A New GFS Developmental Model Is Being Tested in Parallel at NCEP. Should provide better forecasts this year.

NCEP has been running a new version of the GFS for a number of weeks in parallel. Some important changes ahead with the new version, which will likely go into production in May.

The current GFS uses an initialization method called 3DVar, which is an older method of initialization and essentially takes a snapshot of the atmosphere when the model is started.

The new version being tested and will likely be put into production this spring will utilize a more modern method of initialization called 4D-Ensemble-Variation.  It is basically a separate model that runs constantly tracking in real-time, changes in the atmosphere so when the GFS run starts it has a much better initialization, in theory.

Verification numbers support 4DEnsVar being a much better solution.  The ECMWF has used 4DEnsVar for quite sometime.  The CMC Global model and the UKMET and even the Navy NAVGEM have  been using a version of the 4DVar for a while now.  This will bring the GFS up to par with the other global models in terms of initialization schemes.  The 4Dvar and 4DEnsVar are quite computationally expensive and up until recently NCEP didn’t have the computing resources to implement 4DEnsVar.  4DEnsVar is somewhat less computationally expensive, while providing most of the benefits of traditional 4Dvar.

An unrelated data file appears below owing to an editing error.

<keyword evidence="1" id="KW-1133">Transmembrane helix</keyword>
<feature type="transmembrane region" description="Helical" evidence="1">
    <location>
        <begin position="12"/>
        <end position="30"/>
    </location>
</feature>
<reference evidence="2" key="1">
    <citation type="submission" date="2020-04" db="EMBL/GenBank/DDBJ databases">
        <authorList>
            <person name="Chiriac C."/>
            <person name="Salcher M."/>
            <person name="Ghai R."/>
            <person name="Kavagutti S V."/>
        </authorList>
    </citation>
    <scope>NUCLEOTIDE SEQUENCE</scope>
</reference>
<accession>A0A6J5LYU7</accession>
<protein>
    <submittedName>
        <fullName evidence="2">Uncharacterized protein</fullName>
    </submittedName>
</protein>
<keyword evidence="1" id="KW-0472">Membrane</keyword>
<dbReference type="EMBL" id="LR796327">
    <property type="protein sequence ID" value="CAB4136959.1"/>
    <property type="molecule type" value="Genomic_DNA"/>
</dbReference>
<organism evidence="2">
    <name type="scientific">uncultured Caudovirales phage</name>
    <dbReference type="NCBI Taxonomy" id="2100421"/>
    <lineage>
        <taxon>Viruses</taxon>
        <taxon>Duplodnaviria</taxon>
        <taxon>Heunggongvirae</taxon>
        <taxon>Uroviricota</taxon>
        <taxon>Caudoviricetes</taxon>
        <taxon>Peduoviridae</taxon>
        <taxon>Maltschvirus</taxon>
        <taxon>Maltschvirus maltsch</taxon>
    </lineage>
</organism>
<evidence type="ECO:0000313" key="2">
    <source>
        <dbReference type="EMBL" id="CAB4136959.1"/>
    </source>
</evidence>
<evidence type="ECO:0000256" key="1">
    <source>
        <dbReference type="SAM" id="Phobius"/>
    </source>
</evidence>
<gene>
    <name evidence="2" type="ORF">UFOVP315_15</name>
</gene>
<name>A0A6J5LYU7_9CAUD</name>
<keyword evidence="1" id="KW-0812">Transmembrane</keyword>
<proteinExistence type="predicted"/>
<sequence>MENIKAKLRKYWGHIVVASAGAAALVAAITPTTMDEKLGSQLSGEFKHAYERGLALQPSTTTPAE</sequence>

More information about the ongoing GFS parallel testing can be found from this technical note from NCEP released today, with many links to various NCEP sites that have output and statistics from the new GFS developmental model.



Mike Dross



Outbreak of Supercells & Tornadoes from North Carolina Northward into Maryland This Afternoon

Conditions favorable for supercells and tornadoes this afternoon will develop across Central and Eastern North Carolina into Western Virginia.  Extremely favorable shear and strong mid-level winds will combine with afternoon heating, to allow destabilization to occur at the time of frontal passage. A broken line of supercells should form by mid to late afternoon across Central North Carolina northward into Western Virginia, These cells will move rapidly northeastward beneath a 100+ knt mid-level jet.   The cells will be capable of producing violent tornadoes as they continue into the evening hours. Straight line winds of 75 mph are also possible in bowing segments or in rear flank down drafts.  There will be a considerable amount of dry air aloft which will limit the coverage of storms, but will aid the formation of the tornadoes, combined with a low lcl.